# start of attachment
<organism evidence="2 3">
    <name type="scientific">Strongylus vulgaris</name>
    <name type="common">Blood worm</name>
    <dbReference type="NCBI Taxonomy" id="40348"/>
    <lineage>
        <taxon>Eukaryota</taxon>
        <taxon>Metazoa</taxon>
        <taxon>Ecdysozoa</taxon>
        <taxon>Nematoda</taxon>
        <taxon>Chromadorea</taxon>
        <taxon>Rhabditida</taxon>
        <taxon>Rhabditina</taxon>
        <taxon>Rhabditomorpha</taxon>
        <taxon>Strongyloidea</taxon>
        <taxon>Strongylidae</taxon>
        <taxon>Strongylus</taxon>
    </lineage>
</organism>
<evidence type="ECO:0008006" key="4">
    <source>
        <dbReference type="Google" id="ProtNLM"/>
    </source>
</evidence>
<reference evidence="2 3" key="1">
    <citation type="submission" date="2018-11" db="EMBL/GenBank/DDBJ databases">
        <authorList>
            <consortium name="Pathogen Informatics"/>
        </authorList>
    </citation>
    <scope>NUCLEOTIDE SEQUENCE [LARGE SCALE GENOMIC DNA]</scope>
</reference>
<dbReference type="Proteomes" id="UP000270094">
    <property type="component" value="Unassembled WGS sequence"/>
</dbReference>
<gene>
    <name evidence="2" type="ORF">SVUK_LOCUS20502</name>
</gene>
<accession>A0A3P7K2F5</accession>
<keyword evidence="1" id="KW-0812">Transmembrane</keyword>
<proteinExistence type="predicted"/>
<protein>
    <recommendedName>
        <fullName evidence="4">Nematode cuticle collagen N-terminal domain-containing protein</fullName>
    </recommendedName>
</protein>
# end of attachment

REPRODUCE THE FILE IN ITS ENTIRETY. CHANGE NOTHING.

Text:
<organism evidence="2 3">
    <name type="scientific">Strongylus vulgaris</name>
    <name type="common">Blood worm</name>
    <dbReference type="NCBI Taxonomy" id="40348"/>
    <lineage>
        <taxon>Eukaryota</taxon>
        <taxon>Metazoa</taxon>
        <taxon>Ecdysozoa</taxon>
        <taxon>Nematoda</taxon>
        <taxon>Chromadorea</taxon>
        <taxon>Rhabditida</taxon>
        <taxon>Rhabditina</taxon>
        <taxon>Rhabditomorpha</taxon>
        <taxon>Strongyloidea</taxon>
        <taxon>Strongylidae</taxon>
        <taxon>Strongylus</taxon>
    </lineage>
</organism>
<evidence type="ECO:0008006" key="4">
    <source>
        <dbReference type="Google" id="ProtNLM"/>
    </source>
</evidence>
<reference evidence="2 3" key="1">
    <citation type="submission" date="2018-11" db="EMBL/GenBank/DDBJ databases">
        <authorList>
            <consortium name="Pathogen Informatics"/>
        </authorList>
    </citation>
    <scope>NUCLEOTIDE SEQUENCE [LARGE SCALE GENOMIC DNA]</scope>
</reference>
<dbReference type="Proteomes" id="UP000270094">
    <property type="component" value="Unassembled WGS sequence"/>
</dbReference>
<gene>
    <name evidence="2" type="ORF">SVUK_LOCUS20502</name>
</gene>
<accession>A0A3P7K2F5</accession>
<keyword evidence="1" id="KW-0812">Transmembrane</keyword>
<proteinExistence type="predicted"/>
<protein>
    <recommendedName>
        <fullName evidence="4">Nematode cuticle collagen N-terminal domain-containing protein</fullName>
    </recommendedName>
</protein>